The Making of a Marchioness

The Making of a Marchioness is a 1901 novel by Frances Hodgson Burnett, followed by a sequel, The Methods of Lady Walderhurst. Subsequent editions published the two books together, either under the original name The Making of a Marchioness[1] or as Emily Fox-Seton.[2] The collected version was republished by Persephone Books in 2007,[3] and it was then adapted for radio and television.

The Making of a Marchioness
AuthorFrances Hodgson Burnett

Plot summaryEdit

Emily Fox-Seton is a woman of good birth but no money who had worked as a lady's companion and now assists various members of the upper class with day-to-day practical matters. As the novel opens, she is 34 years old, living in a small room in a lodging house in an unfashionable area of London. Her chief employer is Lady Maria Bayne, who is both very selfish and very funny, although she does come to care for Emily. In a Cinderella-like twist, Emily marries a man twenty years her senior, James, the Marquess of Walderhurst, thus becoming a marchioness.[4] In the sequel, originally The Methods of Lady Walderhurst, Emily has Walderhurst's child, and his former heir, Alec Osborn, attempts to regain what he sees as his birthright.[5]


The Persephone Forum compares Emily Fox-Seton with the title character of Miss Pettigrew Lives for a Day. Both are well-born women with little money in an era when such women had few job opportunities.[4]

The book also reflects the casual racism of its day. The Persephone Forum comments: "The language of 1900 may offend now, but that was how it was, and Mrs Cupp’s ill-judged present of a little brown Testament to Hester Osborn’s Indian maid is firmly mocked."[4]

Publication historyEdit

The Making of a Marchioness and The Methods of Lady Walderhurst were originally published in 1901, while Burnett was also working on a longer and more complicated novel, The Shuttle. Both books were republished in 2007 as The Making of a Marchioness by Persephone Books.[1]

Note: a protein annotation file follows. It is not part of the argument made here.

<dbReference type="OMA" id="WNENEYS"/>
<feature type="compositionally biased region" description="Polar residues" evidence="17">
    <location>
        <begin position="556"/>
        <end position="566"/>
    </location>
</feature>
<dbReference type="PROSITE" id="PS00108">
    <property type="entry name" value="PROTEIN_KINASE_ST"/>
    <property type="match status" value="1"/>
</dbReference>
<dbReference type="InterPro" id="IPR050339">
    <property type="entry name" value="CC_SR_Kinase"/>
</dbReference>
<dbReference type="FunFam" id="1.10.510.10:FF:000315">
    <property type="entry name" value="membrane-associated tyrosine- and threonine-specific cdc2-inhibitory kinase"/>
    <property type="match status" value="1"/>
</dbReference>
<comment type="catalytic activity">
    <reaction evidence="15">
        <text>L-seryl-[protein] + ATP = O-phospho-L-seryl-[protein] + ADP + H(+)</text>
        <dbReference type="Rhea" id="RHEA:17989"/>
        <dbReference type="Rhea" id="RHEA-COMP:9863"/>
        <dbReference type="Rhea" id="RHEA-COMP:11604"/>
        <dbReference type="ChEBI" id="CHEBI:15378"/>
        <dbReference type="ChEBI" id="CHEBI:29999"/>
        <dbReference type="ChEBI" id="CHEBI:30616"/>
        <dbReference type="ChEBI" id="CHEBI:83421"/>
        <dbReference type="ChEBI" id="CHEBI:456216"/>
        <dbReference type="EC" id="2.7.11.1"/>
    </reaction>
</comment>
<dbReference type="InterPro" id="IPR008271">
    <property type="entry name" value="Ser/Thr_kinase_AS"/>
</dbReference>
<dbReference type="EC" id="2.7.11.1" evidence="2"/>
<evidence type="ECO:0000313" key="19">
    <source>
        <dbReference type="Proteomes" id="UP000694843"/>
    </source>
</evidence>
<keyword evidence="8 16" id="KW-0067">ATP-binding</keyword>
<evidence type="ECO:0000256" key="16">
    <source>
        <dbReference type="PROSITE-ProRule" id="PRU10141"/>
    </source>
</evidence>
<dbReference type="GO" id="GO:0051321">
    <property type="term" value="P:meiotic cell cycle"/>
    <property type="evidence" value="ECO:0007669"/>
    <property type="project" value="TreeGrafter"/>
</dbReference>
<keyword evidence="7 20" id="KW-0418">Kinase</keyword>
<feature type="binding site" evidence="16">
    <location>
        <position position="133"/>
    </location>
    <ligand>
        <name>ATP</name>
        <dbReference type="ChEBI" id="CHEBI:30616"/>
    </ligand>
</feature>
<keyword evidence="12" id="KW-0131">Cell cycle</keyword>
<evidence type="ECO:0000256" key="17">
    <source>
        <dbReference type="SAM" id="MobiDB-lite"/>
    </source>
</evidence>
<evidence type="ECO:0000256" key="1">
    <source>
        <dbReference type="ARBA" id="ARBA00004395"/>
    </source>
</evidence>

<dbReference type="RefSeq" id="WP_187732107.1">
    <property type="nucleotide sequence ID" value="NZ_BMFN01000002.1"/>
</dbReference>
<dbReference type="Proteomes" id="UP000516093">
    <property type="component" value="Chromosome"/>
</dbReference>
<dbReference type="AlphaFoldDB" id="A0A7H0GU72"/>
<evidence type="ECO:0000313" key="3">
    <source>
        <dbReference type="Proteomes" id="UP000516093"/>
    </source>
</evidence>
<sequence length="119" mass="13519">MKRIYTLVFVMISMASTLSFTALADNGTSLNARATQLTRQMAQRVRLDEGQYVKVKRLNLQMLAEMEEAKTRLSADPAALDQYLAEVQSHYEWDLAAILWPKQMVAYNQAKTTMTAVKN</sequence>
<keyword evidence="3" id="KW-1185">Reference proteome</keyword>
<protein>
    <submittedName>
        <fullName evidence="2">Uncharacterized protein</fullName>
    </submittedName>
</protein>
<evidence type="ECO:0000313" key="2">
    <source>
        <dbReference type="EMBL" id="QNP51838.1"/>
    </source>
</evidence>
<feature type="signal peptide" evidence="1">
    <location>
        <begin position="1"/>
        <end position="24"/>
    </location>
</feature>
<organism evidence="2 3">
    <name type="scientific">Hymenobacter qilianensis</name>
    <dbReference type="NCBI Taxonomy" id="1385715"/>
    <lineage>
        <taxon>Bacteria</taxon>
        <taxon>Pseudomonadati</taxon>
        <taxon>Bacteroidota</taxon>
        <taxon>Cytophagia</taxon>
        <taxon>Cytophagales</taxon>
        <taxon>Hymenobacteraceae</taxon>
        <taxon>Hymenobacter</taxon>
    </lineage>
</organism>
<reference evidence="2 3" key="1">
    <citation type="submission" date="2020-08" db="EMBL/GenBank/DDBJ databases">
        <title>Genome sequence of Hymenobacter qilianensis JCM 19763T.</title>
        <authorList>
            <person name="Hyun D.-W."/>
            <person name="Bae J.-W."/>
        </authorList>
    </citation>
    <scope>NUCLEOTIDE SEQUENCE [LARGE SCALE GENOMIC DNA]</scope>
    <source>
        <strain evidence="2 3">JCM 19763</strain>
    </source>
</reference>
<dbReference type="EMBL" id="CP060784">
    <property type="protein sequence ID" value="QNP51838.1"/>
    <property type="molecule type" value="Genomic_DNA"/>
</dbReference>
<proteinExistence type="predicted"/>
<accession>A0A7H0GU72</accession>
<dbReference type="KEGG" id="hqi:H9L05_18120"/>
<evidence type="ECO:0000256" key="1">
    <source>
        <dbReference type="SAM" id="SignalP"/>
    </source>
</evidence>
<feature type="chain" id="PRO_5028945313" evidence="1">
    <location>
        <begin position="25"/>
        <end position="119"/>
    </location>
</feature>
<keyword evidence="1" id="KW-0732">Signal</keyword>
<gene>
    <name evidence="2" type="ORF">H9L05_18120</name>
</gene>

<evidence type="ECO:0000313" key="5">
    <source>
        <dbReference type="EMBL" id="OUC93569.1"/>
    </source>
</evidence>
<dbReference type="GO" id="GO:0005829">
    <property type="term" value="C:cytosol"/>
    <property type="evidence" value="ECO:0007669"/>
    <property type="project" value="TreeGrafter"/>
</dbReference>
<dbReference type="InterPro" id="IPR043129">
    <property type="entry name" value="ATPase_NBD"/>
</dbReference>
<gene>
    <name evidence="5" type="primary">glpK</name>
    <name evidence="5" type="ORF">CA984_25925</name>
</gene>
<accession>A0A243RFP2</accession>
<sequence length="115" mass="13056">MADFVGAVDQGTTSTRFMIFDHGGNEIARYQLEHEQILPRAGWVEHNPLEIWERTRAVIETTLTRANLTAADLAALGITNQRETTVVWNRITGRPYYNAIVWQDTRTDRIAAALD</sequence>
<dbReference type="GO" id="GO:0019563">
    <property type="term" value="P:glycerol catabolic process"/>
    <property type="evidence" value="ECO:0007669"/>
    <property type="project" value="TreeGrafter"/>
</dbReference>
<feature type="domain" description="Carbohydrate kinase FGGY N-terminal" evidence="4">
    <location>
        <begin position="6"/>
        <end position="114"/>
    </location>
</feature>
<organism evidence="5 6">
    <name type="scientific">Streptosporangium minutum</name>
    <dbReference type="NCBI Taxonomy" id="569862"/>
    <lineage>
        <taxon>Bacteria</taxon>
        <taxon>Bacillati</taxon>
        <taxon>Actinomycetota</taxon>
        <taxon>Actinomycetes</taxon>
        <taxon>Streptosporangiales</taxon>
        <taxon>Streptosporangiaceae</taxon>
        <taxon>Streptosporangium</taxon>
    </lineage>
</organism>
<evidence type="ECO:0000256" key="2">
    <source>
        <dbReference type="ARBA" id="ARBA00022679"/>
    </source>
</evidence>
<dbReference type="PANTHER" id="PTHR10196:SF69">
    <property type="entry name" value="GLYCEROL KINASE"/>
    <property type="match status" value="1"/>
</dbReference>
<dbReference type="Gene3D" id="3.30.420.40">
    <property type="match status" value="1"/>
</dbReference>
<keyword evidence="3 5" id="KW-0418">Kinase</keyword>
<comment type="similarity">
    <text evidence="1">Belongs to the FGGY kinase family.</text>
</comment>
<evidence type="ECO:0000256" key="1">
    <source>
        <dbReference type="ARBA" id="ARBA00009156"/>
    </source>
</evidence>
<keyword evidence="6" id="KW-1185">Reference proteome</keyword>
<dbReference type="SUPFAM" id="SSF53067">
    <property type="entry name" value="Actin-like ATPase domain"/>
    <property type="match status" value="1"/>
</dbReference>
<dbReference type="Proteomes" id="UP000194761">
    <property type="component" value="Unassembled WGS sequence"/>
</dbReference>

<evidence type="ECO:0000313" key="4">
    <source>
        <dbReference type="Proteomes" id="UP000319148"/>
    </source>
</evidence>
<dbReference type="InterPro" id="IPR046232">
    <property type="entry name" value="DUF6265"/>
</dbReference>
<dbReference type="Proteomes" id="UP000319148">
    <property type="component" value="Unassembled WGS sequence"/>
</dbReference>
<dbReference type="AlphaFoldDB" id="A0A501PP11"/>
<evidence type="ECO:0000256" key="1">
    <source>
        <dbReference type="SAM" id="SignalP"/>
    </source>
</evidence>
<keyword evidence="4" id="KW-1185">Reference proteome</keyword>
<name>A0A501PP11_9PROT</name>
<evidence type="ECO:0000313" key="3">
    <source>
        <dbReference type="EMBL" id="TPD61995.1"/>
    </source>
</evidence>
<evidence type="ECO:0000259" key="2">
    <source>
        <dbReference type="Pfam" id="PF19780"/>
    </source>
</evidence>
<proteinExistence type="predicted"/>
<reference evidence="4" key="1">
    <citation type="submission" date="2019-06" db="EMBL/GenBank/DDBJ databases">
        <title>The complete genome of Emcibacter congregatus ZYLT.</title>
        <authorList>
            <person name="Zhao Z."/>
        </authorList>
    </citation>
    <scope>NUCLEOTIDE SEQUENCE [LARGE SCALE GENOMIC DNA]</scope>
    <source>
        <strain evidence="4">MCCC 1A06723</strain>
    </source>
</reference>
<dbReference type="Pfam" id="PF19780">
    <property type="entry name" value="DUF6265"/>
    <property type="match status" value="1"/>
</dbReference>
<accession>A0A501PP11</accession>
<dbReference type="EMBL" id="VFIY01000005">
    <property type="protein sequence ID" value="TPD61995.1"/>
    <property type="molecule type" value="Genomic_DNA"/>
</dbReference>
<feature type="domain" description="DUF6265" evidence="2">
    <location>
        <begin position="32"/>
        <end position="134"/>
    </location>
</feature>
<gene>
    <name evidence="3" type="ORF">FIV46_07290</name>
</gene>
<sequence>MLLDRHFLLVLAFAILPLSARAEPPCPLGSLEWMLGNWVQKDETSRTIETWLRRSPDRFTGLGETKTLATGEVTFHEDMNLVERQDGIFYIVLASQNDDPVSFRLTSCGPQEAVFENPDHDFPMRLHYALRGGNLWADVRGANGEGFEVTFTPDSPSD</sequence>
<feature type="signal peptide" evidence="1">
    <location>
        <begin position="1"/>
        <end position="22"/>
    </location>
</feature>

In 2007, The Making of a Marchioness was made into a BBC Radio 4 Classic Serial, dramatised by Michelene Wandor, directed by Chris Wallis, and featuring Charles Dance as Lord Walderhurst, Miriam Margolyes as Lady Walderhurst, Lucy Briers as Emily, Joanna David as the narrator, Anjali Jay as Hester, and Amara Karan as Lady Agatha.[6][7][8] The Radio Times called the radio adaptation a "delightful and occasionally dark romance."[1]

In 2012, the television film The Making of a Lady was created based on the book. Kate Brooke wrote the screenplay adaptation, and Richard Curson Smith directed. Lydia Wilson starred as Emily, Linus Roache as Lord James Walderhurst, Joanna Lumley as Lady Maria Byrne, and James D’Arcy as Captain Alec Osborn. The film premiered in 2012 on ITV in Britain, and was subsequently broadcast on PBS in the United States in 2014.[9]


  1. ^ a b c "The Shuttle". Persephone Books catalog. Persephone Books. Retrieved 7 March 2015.
  2. ^ "Emily Fox-Seton". Goodreads.
  3. ^ "The Making of a Marchioness". Persephone Books catalog. Persephone Books. Retrieved 7 March 2015.
  4. ^ a b c "Reviews - No. 29. The Making of a Marchioness by Frances Hodgson Burnett". Persephone Books. Retrieved 25 April 2021.
  5. ^ Burnett, Frances Hodgson (1901). The Making of a Marchioness.
  6. ^ "The Making of a Marchioness". BBC Radio 4. BBC. Retrieved 7 March 2015.
  7. ^ "Just for fun". Bookmoot. Retrieved 7 March 2015.
  8. ^ "Pride and Prejudice cast: Joanna David". Retrieved 7 March 2015.
  9. ^ Neil Genzlinger (7 February 2014). "The Marriage, Pragmatic; The Relatives, Troubling: 'The Making of a Lady' Offers Slow Suspense, on PBS". New York Times.

External linksEdit